Date Originally Published:  January 30, 2017.

Author and / or Article Point of View:  Author has studied the problem of settlements since the late 1990s and spent time in Iraq and Afghanistan.  The point of view expressed is advice to an Israeli decision maker from a third-party.

Background:  The outgoing U.S. Presidential administration abstained from voting for or against UN resolution 2334(2016) that condemned Israeli settlements in the West bank.  Abstaining was unusual behavior for the U.S., as typically the U.S. votes against such resolutions[1].  The Israelis removed all settlements from Gaza before leaving in 2005 but continue to keep and expand them in the West bank and Jerusalem[2].  The last moratorium on settlement expansion was in 2010 and tied to another failed attempt at a peace deal with the Palestinians[3].

Significance:  The UN resolution has angered the Israeli government and may embolden those Palestinian elements that use violence, like Hamas, to justify attacks on Israel.  However, Hamas will likely attack Israel regardless of a UN resolution.  The incoming U.S. administration is expected to adopt a friendlier attitude towards Israel, but world opinion is not liable to change.  Continuing demographic pressure within Israel, a resurgent Iran, and threats from the Islamic State in Iraq and Syria (ISIS), would argue for Israel to attempt to end the settlement dispute and focus on other issues that may be more pressing[4].  Solving this issue soon will allow Israel to focus international attention on its enemies instead of its internal problems.

Option #1:  Create a one state solution by making Arab and Palestinians living within the West bank and Jerusalem Israeli citizens.  Resume negotiations with the Palestinian authority on the basis of integration to the state of Israel.

Risk:  Israel will no longer be a state of Jewish character but rather a secular state.  The current Netanyahu government is allied with many conservative elements and would probably not survive the transition[5].  A moderate or leftist government collation is the only one that could make the proposal possible, which does not currently exist.  The Palestinian Authority government may not agree to transition from separate government to a political party and lose much of its funding and prestige.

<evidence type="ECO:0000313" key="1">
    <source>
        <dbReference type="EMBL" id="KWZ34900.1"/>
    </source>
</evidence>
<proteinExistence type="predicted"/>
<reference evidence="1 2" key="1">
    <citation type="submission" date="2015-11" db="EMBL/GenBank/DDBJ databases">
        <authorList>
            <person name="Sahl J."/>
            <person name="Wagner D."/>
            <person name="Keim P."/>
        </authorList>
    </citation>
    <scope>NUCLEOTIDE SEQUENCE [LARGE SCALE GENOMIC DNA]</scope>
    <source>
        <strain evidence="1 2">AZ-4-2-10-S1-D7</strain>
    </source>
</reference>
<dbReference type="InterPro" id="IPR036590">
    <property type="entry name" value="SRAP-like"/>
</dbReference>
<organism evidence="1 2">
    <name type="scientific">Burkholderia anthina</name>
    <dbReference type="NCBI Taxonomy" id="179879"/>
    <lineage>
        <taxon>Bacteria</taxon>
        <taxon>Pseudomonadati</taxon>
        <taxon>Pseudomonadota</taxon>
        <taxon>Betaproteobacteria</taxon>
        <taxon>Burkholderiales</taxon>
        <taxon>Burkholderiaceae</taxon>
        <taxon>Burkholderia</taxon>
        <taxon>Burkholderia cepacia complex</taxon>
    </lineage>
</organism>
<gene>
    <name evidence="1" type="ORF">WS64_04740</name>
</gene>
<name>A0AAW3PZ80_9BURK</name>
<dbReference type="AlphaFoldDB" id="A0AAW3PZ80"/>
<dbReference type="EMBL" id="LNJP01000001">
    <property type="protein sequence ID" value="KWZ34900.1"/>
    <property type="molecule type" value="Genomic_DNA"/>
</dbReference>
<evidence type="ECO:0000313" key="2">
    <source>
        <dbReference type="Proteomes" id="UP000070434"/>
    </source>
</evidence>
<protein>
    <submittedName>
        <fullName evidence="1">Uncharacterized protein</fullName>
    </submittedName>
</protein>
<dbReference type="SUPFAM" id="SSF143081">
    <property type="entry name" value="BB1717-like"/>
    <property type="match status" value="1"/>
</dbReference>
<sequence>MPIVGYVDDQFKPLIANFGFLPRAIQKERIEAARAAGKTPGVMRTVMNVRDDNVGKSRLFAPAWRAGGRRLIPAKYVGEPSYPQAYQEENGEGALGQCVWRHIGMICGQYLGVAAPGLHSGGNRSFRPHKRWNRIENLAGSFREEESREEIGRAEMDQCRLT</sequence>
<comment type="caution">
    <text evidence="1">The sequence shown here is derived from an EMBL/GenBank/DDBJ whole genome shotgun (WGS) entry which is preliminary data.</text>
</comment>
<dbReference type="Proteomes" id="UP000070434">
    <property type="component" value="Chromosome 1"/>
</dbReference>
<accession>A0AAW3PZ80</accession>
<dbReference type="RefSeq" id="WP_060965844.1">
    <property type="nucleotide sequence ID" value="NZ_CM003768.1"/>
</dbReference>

Gain:  There is an increasing demographic tension within Israel as the Arabs and Palestinians already living within the borders of the state, 21% of the population as of 2016[6], are becoming a growing minority.  By incorporating the Arabs and Palestinians into the state of Israel the goals of the moderate majority can become mainstream and eliminate many problems currently developing between extremists elements at both ends.  The moderate Israeli parties can use the moderate Arab and Palestinian parties as a wedge against the more extreme elements.  Only 18% of the Arab population in Israel rejects the idea of integration with Israel[7].  Through Option #1, the delicate issue of allowing Palestinian refugees to return to property they once owned or be compensated for that property, known as the right of return, could potentially be addressed.  The right of return has historically been a negotiation point where both sides take intractable positions.  Palestinian Authority President Abbas has flipped on the right of return several times, which may provide room for negotiation[8].  Palestinian refugees who accept the state of Israel to return may address this issue.  Considerably more work would be required on this proposal to move it beyond a concept.  However, small amounts of returning Palestinians might be worth quite a lot of international goodwill.

Option #2:  Decide to return to the negotiating table for a two state solution for the West bank but negotiate for Jerusalem and leave Gaza for a separate deal.

Risk:  The two-state solution enjoys some support by Jewish Israelis, but is starkly divided along party lines with only a total of 43% supporting it[9].  If adopted, it would tear Netanyahu’s coalition apart.  The military is becoming more religious, and the longer this deal takes, the more likely soldiers will refuse orders to forcibly move settlements[10].  The international community may decry this solution as not complete enough.  The Palestinians may refuse to take part in meaningful negations as they did in 2009 and 2010 after the last settlement freeze[11].

Gain:  A two-state solution for the west bank recognizes the Palestinian Authority and allows the state of Israel to push problems within the Palestinian state to the Palestinian Authority to deal with and potentially to require the Palestinian Authority to “fix” Gaza.  Making a deal in the West Bank now may work, only 5% of Israel’s population lives in the West Bank and of that percentage only half live in settlements that may be affected[12].  This option also allows Israel to create a clearly defined border between the state of Palestine and itself that may help prevent illegal entry.  This option has been the “default” option for several years.

Other Comments:  There is some indication that both sides, even the entire Middle East, have given up on solving this problem for now and decided to focus on the threat of Iran and ISIS [13].  This situation leaves external policy makers precious few levers to lean on to force both sides to work together.  If the Arab world is too preoccupied to force the Palestinian Authority to deal with Israel then another power may be able to provide positive reinforcement like money or prestige to the Palestinian Authority to make a deal.  A further motivating factor would be the desire to solve this problem to focus on other problems, which may interest both parties.

Recommendations:  None.


Endnotes: